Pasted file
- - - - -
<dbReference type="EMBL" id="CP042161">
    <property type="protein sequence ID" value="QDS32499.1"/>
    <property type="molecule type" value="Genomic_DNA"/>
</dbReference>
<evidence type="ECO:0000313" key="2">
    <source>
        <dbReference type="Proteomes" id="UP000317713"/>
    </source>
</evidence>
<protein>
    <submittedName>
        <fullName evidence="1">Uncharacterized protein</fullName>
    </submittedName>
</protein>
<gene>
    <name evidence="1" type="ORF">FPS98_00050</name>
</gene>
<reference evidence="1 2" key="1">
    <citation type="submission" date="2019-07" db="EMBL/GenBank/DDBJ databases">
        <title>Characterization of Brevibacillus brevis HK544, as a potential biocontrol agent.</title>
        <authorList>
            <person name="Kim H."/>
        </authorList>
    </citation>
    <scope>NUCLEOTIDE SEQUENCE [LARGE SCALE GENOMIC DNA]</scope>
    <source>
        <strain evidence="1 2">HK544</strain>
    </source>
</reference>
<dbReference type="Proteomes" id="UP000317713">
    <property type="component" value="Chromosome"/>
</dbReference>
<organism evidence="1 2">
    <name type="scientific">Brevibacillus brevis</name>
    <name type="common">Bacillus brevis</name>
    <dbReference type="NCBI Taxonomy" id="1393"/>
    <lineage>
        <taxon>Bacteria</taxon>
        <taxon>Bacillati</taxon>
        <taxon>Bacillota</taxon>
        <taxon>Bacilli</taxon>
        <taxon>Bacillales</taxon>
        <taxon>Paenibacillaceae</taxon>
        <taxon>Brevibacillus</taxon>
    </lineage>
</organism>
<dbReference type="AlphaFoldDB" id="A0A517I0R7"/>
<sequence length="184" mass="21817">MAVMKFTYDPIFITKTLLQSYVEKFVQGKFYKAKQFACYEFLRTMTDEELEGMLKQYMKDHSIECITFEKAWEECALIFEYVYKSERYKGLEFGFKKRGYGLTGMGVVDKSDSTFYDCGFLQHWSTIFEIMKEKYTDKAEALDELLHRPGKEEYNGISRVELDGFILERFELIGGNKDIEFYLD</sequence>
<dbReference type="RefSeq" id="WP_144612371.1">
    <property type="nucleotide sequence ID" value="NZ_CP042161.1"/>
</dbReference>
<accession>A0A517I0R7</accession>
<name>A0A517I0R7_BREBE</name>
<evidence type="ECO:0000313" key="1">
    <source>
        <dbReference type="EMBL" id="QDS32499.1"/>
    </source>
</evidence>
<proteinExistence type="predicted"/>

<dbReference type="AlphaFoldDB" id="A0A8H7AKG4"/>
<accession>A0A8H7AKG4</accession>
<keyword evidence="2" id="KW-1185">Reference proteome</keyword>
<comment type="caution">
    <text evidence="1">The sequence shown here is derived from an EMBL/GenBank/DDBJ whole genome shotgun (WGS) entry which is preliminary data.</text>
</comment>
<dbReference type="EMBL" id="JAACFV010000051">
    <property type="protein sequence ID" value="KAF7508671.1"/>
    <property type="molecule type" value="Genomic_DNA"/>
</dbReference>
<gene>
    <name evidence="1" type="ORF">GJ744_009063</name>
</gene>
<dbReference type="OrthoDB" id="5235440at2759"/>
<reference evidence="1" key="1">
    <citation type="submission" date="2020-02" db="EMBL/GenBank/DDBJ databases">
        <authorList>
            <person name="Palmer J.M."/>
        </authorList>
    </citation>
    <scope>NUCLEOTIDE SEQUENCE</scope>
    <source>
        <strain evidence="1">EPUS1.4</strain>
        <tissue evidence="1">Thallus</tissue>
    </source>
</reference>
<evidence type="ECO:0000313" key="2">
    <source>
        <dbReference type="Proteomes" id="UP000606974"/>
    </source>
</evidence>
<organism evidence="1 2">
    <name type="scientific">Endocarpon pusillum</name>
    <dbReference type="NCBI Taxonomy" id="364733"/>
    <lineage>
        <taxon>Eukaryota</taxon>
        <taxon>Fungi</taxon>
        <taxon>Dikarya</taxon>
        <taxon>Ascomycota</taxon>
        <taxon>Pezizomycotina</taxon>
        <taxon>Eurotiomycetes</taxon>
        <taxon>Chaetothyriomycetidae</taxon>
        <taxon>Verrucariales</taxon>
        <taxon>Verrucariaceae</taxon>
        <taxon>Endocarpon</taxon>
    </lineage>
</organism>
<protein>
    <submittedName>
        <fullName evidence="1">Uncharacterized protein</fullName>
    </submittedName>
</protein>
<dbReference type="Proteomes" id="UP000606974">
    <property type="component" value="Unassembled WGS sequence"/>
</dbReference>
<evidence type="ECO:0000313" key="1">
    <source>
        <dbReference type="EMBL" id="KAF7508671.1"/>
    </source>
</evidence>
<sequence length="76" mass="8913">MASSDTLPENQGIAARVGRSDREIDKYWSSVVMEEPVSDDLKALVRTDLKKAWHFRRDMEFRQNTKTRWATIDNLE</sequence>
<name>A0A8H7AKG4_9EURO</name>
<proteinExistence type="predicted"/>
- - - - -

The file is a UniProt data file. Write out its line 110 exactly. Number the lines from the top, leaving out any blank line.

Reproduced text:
    </submittedName>